Behind the conflict between Radicals and conservatives was a growing conflict between Lincoln and Treasury Secretary Salmon P. Chase. While Lincoln was largely viewed as the conservative leader of the Republican Party, Chase aspired to replace him as president in 1864, and thus he was supported by most Radicals.

However, some Radicals voiced support for Lincoln’s plan, including influential Senator Charles Sumner of Massachusetts. Sumner said that Lincoln’s proclamation gave him “great satisfaction” because it touched upon “his idea of proper reconstruction without insisting on the adoption of his peculiar theories.” And Joseph Medill, editor of the pro-Radical Chicago Tribune, wrote that the “political future begins to look clear,” and stated that this decree proved there was only one politician “in whom the nation more and more confides–Abraham Lincoln.”

Newspapers critical of Lincoln’s proclamation included the New York Journal of Commerce, which called it a “ukase from the chambers of an autocrat,” and the Chicago Times, which contended that Lincoln was either “insane with fanaticism, or a traitor who glories in his country’s shame.”

However, the pro-Democrat New York World praised the decree because it canceled out the “abolition plan of Senator (Charles) Sumner” (i.e., the Radical plan to immediately free all slaves and punish all Confederates). The influential Blair family, representing the conservative Republicans, also commended it because it canceled “Sumner’s and Chase’s territorial project.”

Despite the rift between the two Republican factions, Lincoln’s proclamation temporarily united the party by offering concessions to both sides. Lincoln also assured members of Congress that he would be willing to change the plan to suit future events if necessary. Furthermore, it threatened to disrupt Confederate politics by enticing some southerners to push for restoring the Union under this plan. This marked the first significant Federal step toward restoring the Union.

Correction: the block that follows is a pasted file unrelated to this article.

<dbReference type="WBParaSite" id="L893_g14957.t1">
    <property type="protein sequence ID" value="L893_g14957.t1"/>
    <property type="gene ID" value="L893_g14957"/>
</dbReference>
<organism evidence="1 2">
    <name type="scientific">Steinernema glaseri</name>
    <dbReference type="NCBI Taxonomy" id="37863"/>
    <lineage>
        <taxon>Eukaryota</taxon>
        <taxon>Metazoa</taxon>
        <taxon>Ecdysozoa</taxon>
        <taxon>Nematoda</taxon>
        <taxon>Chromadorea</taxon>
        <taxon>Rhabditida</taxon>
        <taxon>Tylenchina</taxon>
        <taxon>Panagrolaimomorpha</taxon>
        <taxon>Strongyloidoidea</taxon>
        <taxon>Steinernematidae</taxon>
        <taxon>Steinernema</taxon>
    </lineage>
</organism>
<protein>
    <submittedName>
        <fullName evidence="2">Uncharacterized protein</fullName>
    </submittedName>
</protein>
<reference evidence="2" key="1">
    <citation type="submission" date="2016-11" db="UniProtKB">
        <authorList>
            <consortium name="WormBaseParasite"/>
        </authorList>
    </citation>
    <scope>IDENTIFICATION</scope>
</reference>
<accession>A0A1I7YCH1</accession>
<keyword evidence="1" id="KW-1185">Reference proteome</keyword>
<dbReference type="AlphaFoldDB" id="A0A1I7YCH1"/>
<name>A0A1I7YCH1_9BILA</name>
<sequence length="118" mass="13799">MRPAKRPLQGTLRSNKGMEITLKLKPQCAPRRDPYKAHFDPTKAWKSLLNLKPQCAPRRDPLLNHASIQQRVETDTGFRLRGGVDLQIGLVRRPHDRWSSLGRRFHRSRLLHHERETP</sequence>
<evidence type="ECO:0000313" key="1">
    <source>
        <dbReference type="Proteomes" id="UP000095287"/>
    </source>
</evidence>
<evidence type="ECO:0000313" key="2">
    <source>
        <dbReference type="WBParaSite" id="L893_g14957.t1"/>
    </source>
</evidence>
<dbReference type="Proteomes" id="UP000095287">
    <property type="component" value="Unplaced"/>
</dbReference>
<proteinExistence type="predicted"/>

Davis, Jefferson, The Rise and Fall of the Confederate Government: All Volumes (Heraklion Press, Kindle Edition 2013, 1889), Loc 16790, 16807-33; Donald, David Herbert, Lincoln (Simon & Schuster, Kindle Edition, 2011), Loc 9950-71, 10048-72; Fredriksen, John C., Civil War Almanac (New York: Checkmark Books, 2007), p. 382; Goodwin, Doris Kearns, Team of Rivals: The Political Genius of Abraham Lincoln (New York: Simon and Schuster, 2005), p. 563-64, 588-89; Long, E.B. with Long, Barbara, The Civil War Day by Day (New York: Da Capo Press, Inc., 1971), p. 444-45; McPherson, James M., Battle Cry of Freedom: The Civil War Era (Oxford History of the United States Book 6, Oxford University Press, Kindle Edition, 1988), p. 698, 709; Wert, Jeffry D., Historical Times Illustrated Encyclopedia of the Civil War (New York: Harper & Row, 1986, Patricia L. Faust ed.), p. 618; White, Howard Ray, Bloodstains, An Epic History of the Politics that Produced and Sustained the American Civil War and the Political Reconstruction that Followed (Southernbooks, Kindle Edition, 2012), Q463